Southwestern Law School Los Angeles, CA
 

Entertainment LL.M. Curriculum & Degree Requirements

Southwestern offers an extremely broad range of over 40 entertainment and media law courses. A student has the ability to select a general group of courses or to pursue a more focused curriculum by following an "entertainment track" or a "media track."

LL.M. Degree Requirements

To qualify for the LL.M. degree in Entertainment and Media Law, students must have earned a Juris Doctor (J.D.) or equivalent degree and complete a minimum of 24 additional credit hours; 18 credit hours must be in courses within the entertainment and media law curriculum,* and 18 credit hours must be earned at Southwestern. Graduate students are free to elect up to 6 credits from any other courses offered by Southwestern. Students may also earn such credits by enrolling in Southwestern's summer abroad programs in Buenos Aires, Argentina; Guanajuato, Mexico; or Vancouver, Canada. Courses taken for credit for a J.D. will not be counted toward the LL.M. degree.
 
Students may attend on either a full-time or part-time basis. Full-time students will usually complete their coursework in one year and part-time students will usually complete the program in two years, but all are required to complete all coursework for the LL.M. within four years.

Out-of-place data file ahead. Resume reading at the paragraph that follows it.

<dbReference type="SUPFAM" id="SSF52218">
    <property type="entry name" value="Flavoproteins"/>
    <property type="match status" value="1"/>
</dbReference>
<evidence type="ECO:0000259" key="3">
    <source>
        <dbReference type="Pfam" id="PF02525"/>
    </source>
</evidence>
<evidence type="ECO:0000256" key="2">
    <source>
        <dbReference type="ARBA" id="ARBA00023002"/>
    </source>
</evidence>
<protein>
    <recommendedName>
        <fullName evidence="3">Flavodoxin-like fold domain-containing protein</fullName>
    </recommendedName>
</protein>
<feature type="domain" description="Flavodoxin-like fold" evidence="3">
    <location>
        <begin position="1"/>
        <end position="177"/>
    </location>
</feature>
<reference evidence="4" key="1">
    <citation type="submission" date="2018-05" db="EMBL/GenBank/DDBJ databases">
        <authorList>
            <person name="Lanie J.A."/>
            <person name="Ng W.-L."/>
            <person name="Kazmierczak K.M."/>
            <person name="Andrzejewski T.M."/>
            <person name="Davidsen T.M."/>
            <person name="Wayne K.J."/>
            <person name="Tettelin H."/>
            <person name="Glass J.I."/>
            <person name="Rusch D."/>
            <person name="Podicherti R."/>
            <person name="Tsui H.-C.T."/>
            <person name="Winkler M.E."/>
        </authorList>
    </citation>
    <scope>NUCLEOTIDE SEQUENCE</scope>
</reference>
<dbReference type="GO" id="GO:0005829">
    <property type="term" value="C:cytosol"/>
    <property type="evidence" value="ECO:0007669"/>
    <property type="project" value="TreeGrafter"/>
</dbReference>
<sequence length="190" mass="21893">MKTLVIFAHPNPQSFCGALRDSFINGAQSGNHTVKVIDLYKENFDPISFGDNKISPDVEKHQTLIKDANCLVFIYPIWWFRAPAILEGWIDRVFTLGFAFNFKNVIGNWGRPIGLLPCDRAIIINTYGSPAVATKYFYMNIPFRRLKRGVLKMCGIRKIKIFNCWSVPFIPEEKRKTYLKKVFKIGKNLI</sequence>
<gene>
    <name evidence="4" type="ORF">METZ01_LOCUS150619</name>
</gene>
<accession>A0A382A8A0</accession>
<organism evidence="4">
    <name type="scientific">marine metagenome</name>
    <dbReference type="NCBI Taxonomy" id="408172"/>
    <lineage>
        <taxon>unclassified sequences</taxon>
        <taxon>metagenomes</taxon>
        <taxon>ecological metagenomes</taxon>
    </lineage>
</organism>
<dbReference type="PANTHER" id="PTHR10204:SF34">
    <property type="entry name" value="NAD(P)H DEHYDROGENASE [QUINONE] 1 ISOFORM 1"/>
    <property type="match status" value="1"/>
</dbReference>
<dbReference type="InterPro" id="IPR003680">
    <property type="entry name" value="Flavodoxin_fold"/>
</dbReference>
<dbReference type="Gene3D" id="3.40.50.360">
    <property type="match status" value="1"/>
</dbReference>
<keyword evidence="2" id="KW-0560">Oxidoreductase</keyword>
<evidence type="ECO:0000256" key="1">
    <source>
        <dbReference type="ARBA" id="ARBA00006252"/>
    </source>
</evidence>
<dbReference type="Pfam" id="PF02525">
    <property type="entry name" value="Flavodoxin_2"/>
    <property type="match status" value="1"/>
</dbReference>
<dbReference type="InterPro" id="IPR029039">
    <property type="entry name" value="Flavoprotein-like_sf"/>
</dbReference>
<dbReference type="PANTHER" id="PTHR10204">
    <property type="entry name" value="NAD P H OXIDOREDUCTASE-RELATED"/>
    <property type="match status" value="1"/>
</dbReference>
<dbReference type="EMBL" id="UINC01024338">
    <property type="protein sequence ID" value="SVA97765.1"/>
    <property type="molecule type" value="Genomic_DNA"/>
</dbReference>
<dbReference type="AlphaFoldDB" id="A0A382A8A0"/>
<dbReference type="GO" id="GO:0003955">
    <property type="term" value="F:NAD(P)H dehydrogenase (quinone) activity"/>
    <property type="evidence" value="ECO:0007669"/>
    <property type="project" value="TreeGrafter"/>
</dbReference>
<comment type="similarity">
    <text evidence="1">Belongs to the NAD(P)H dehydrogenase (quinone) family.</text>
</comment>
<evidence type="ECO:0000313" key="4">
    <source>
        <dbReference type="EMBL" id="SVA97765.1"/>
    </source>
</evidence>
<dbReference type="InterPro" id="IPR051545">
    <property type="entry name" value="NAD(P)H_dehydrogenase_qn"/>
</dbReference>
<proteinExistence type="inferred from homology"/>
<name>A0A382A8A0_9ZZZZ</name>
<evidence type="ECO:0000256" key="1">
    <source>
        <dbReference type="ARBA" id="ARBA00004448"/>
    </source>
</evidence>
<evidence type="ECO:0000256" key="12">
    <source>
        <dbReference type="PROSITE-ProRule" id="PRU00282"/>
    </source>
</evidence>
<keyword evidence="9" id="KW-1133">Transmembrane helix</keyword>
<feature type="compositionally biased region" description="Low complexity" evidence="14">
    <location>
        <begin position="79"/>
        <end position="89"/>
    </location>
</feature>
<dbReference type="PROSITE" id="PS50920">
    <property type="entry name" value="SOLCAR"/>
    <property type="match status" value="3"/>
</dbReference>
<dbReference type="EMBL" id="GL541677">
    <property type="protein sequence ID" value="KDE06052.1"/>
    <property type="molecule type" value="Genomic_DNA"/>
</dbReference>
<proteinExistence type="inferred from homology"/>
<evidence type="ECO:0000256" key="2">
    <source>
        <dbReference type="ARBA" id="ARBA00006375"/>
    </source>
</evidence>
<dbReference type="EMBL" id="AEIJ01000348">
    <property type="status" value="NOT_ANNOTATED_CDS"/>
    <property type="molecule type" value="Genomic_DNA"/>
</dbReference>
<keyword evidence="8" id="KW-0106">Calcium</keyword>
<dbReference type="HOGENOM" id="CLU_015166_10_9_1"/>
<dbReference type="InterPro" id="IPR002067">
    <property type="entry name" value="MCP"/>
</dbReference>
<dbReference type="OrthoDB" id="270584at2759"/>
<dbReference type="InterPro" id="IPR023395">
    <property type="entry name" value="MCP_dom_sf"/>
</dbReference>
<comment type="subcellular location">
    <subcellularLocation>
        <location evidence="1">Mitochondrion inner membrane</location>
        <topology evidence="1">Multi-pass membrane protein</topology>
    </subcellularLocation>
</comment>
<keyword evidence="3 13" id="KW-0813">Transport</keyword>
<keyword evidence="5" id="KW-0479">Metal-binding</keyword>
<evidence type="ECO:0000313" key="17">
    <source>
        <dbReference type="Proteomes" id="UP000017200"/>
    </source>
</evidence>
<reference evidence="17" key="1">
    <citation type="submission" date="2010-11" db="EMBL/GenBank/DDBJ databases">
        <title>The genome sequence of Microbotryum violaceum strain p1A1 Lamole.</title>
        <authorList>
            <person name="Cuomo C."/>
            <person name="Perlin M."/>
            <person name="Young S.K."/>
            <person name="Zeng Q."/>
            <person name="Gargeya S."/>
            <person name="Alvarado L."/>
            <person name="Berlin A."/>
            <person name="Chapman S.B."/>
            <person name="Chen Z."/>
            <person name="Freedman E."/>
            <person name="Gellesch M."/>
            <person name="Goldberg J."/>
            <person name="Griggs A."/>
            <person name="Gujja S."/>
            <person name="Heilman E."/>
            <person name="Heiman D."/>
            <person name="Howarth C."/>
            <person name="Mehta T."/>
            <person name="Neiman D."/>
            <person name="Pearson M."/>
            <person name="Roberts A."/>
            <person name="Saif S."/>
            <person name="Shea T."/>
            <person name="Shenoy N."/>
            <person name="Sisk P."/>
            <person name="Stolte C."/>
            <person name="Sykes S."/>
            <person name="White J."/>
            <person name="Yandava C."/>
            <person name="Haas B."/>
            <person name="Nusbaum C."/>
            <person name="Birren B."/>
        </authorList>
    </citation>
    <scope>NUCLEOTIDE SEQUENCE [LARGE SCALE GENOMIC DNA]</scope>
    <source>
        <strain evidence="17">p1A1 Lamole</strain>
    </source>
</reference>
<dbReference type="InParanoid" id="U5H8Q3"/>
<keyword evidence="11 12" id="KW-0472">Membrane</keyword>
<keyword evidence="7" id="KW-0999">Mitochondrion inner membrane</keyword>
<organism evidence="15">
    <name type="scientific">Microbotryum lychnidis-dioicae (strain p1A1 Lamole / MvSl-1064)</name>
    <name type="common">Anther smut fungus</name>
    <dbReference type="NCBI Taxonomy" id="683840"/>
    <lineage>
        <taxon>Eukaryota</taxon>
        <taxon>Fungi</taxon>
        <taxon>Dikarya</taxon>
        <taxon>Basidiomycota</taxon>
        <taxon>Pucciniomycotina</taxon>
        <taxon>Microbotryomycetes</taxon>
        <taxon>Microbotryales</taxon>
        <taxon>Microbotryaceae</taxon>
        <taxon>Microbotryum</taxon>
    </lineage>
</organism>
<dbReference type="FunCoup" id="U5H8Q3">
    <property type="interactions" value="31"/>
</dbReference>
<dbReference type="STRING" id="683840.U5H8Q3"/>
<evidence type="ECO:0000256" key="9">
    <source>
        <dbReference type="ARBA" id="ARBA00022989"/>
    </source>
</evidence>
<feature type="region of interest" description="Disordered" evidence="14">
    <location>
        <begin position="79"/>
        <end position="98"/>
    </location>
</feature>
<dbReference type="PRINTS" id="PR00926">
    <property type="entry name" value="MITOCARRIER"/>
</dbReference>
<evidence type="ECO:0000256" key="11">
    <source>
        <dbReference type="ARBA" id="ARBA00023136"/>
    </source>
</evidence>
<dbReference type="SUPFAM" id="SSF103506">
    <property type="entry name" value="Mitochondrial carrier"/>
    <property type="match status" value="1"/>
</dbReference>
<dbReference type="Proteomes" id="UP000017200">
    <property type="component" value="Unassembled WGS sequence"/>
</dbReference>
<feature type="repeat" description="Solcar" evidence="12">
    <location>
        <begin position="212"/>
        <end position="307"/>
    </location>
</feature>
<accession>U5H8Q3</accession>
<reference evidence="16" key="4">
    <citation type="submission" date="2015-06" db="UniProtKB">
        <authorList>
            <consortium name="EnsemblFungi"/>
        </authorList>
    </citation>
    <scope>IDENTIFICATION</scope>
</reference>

Students enrolled in the LL.M. program must attain a cumulative grade point average of 2.33 to earn the LL.M. degree.** A graduate student who earns 24 credits with a cumulative grade point average of 2.0 or greater, but less than 2.33, will be awarded a Certificate of Completion and may be eligible to take certain state bar examinations, and, if successful, be admitted to practice.

* Copyright Law must have been completed within 3 years of entering the program or during the first semester of the program.


** An LL.M. student who has a J.D. degree from a U.S. law school and does not attain a 2.33 GPA in a semester will be placed on academic probation and will be academically disqualified after two consecutive semesters of full-time work before 2.33.

 

LL.M. Admissions